(After sharing this story to our Facebook Page, we obtained more resources and people reached out to us.  The Following is the update to our discoveries)

Middle Georgia Haunted History is and always will be dedicated to bringing you the most factual information as we possibly can when we explore a local legend, “haunted” locations, or “ghost” story.  We, as a team, feel an obligation to the community we serve in our quest to get everyone interested in the history of their areas.  We never said we were perfect, but our promise to you is to always be diligent.

With that said, we chose to revisit the Kight case in Dodge County with some new information we obtained.  Before we do that, we want to explain a few things to the community we feel are extremely important.

The first is that we have a mission.  Preservation, not desecration.  To get everyone involved in keeping history sacred.  To spark an interest so magnificent in the younger generation that it inspires them to want to take care of their community.  It will never be for the purpose to cause harm.  If we ever feel that we are hurting Middle Georgia, we will cease our efforts.

Secondly, we never dispute a “haunting.”  We will only dispute historical facts if they don’t line up.  Keeping that in mind, we never doubted the happenings that the Kight family (specifically Mrs. Kight) experienced.  It was only the fact that we couldn’t find a record of a “King” having lived and died in that manner, in that time frame.  We found this story in several books, news articles, magazines, and even online posts before we investigated it.  We certainly weren’t the first to present it.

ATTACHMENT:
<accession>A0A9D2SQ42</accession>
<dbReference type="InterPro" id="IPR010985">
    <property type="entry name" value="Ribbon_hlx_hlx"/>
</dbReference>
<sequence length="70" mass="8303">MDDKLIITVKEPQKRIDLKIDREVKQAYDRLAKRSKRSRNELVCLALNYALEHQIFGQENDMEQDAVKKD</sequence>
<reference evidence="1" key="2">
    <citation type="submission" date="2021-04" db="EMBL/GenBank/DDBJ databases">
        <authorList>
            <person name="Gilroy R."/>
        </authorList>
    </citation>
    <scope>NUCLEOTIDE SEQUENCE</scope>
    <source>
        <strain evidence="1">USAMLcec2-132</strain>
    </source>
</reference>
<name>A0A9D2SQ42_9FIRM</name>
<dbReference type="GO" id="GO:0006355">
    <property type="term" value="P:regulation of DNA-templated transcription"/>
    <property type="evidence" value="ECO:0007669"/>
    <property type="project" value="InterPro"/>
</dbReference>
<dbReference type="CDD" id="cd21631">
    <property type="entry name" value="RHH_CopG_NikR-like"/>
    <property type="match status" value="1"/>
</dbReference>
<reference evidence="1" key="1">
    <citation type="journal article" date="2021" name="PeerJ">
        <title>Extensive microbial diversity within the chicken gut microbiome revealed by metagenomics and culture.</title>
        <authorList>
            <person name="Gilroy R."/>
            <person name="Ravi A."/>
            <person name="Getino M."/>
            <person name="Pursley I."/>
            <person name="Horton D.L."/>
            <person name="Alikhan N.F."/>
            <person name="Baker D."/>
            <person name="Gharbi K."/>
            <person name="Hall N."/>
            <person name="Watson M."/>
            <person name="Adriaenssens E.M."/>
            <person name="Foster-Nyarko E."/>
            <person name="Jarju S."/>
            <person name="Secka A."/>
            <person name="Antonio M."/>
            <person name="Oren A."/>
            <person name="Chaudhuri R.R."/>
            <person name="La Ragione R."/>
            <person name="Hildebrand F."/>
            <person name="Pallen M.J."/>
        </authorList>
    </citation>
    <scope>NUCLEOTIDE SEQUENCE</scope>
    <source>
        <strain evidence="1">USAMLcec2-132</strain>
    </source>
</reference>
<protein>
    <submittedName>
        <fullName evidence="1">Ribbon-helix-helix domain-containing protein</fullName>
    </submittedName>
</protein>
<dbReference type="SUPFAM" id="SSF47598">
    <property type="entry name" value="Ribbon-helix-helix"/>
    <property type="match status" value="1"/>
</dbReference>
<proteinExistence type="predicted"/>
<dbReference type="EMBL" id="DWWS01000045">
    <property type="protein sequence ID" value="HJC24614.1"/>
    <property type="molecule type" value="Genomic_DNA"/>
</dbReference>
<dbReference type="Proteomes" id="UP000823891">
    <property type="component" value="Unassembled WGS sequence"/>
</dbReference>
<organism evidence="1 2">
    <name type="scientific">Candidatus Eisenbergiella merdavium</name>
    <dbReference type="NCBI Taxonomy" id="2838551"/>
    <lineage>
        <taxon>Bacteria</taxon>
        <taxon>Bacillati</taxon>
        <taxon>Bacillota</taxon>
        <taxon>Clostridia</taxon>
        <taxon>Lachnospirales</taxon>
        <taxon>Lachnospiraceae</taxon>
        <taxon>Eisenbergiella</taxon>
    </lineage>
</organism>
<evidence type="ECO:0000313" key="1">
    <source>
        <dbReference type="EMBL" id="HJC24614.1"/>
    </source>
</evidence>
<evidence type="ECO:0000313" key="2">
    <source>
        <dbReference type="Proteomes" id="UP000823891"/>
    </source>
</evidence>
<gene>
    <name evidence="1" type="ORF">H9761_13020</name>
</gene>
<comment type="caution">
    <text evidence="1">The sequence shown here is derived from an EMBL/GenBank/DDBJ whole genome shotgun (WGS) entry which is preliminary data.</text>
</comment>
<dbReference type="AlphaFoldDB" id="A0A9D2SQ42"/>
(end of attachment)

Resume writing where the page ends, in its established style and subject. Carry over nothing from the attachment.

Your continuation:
Lastly, we are so appreciative of all the support we’ve gotten over the last month.  We use that as “fuel” to continue to bring you the very best stories we can.  The more support we have, the easier it is for someone to let us interview them or tour their property.  You, our followers, and supporters help us convey the message that we have carried from the start.  We invite everyone to view our pinned post for more information about us and what we hope to achieve.

Having said all of that, as mentioned above, we were not the first to present this story.  Crazy enough, we think we may be the first ones to confirm it’s history.

Once we finished that local tale, we received several tips from Dodge County locals.  Some who had heard these encounters firsthand.  We decided to “reopen” the case.  We indeed found new information.

We decided to open census records and death records.  We found a slew of “Kings” during the 1900-1930s timeframe in Dodge County.

Specifically, we found a Flodie King who passed away as a widow in September of 1928.  One year off from the original folklore.  This is common.

Now, we do not know exactly how she passed away or where, but we do know she existed, and she fits the description almost perfectly.  Below is her death certificate (we’ve blurred out some information to protect her resting place).  As far as we are concerned, this historical update confirms this legend.  It may, in fact, not be her but it is proof that Kings lived in the area and makes the claims more factual.

I owe the great people of Dodge County a huge thank you for their hospitality and their quick response to what we wrote.  I also appreciate you being interested in my work and promise to always help the best we can when we are in your area.  As I’ve always said, you are Middle Georgia Haunted History, just as much as I am!

Photo from Ancestry.com